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Drugs reference index «Magnesium Chloride»

Magnesium Chloride

Pronunciation: (mag-NEE-zee-uhm KLOR-ide)Class: Mineral

Trade Names:Magnesium chloride- Injection, solution, concentrate 20% (1.97 mEq/mL)


Magnesium is an important activator of many enzyme systems, and deficits are accompanied by a variety of functional disturbances.



Approximately 25% to 30% protein bound.


Mainly in the urine.

Indications and Usage

Electrolyte replenisher in magnesium deficiencies.


Renal impairment; marked myocardial disease; comatose patients.

Dosage and Administration

Magnesium DeficiencyAdults

IV 4 g in 250 mL of dextrose 5% injection, at a rate not exceeding 3 mL/min (range, 1 to 40 g of magnesium chloride diluted appropriately).

General Advice

  • For IV administration only. Not for intradermal, IM, subcutaneous, or intra-arterial administration.
  • Do not administer if particulate matter, cloudiness, or discoloration noted.


Store at 59° to 86°F.

Drug Interactions

Cardiac glycosides (eg, digoxin)

Administer magnesium with extreme caution because serious changes in cardiac conduction, which can result in heart block, may occur if administration of calcium is required to treat magnesium toxicity.

CNS depressants (eg, barbiturates, narcotics)

Possible additive CNS depressant effects.

Neuromuscular blocking agents

Potentiation of neuromuscular blockade.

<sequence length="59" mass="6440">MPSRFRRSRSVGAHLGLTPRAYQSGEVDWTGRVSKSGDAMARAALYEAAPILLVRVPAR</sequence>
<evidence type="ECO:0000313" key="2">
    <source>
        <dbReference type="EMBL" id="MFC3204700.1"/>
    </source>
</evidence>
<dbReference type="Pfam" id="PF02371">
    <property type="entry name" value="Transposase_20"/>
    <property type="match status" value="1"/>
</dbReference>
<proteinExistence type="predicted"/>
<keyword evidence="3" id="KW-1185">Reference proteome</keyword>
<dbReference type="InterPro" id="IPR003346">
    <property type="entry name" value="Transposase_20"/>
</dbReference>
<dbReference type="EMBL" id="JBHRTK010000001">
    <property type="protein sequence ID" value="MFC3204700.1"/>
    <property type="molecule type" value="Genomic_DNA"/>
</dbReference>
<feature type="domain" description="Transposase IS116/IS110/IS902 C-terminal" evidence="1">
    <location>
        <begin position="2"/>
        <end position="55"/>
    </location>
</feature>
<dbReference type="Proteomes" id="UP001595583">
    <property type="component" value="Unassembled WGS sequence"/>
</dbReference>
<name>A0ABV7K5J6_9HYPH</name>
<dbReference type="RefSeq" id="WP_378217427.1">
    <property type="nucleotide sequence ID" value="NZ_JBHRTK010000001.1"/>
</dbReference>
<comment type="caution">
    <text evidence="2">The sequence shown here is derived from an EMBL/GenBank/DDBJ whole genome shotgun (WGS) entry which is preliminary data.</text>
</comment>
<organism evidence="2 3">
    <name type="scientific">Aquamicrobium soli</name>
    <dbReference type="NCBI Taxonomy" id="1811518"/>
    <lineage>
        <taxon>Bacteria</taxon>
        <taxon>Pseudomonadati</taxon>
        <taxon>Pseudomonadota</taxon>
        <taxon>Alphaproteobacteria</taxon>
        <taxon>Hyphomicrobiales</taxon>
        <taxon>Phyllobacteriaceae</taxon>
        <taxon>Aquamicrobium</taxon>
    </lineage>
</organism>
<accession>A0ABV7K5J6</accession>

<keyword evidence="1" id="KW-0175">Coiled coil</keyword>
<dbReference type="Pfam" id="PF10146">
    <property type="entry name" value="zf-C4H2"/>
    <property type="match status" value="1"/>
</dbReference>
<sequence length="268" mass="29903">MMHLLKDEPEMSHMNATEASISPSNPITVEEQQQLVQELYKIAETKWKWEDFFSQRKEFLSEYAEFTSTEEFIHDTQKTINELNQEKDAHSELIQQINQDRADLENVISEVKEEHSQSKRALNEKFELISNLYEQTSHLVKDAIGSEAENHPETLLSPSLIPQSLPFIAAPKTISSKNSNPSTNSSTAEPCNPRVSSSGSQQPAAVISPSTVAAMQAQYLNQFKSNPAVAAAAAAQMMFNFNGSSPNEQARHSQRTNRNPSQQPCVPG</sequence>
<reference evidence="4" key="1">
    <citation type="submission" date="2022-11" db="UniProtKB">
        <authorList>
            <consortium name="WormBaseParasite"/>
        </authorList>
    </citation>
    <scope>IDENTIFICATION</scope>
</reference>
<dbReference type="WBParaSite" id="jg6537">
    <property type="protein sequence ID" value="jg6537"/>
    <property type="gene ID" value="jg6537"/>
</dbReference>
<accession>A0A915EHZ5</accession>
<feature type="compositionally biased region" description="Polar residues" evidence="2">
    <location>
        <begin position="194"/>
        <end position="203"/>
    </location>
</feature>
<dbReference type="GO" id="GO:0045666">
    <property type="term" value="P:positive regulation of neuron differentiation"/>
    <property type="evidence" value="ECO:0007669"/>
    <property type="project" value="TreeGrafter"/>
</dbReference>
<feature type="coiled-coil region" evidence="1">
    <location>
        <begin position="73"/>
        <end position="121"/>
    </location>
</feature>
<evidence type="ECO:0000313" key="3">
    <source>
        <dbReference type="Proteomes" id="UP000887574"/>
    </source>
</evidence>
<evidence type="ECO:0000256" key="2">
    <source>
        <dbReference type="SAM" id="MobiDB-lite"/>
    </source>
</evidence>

Laboratory Test Interactions

None well documented.

Adverse Reactions


Sharply lowered BP.






Respiratory depression.


Flushing, hypothermia, sweating.



Monitor serum magnesium levels to guide need for continued dosage. Normal serum concentration is 1.5 to 2.5 mEq/L. Respiration and BP should be carefully observed during and after administration of magnesium chloride.


Category C .


Excreted in breast milk.

Renal Function

Use with caution; renal function impairment may lead to magnesium intoxication.

Aluminum toxicity

Some products contain aluminum. Aluminum may reach toxic levels with parenteral administration if kidney function is impaired. Premature neonates are particularly at risk.


Administer with caution if either occurs.

Parenteral administration

A preparation of a calcium salt should be readily available for IV injection to counteract potential serious signs of magnesium intoxication. As long as deep tendon reflexes are active, it is probable that the patient will not develop respiratory paralysis.



Decreased deep tendon reflexes, disappearance of patellar reflex, hypotension, muscle weakness, prolonged PR interval, prolonged QRS complex, prolonged QT interval, respiratory paralysis, sedation, sharp drop in BP.

Patient Information

  • Advise patient that medication will be prepared and administered by a health care provider in a hospital setting.
  • Advise patient to discontinue use and notify health care provider if dizziness, drowsiness, flushing, muscle weakness, or sweating occurs.

Copyright © 2009 Wolters Kluwer Health.

  • Magnesium Chloride Sustained-Release Tablets MedFacts Consumer Leaflet (Wolters Kluwer)
  • magnesium chloride Concise Consumer Information (Cerner Multum)

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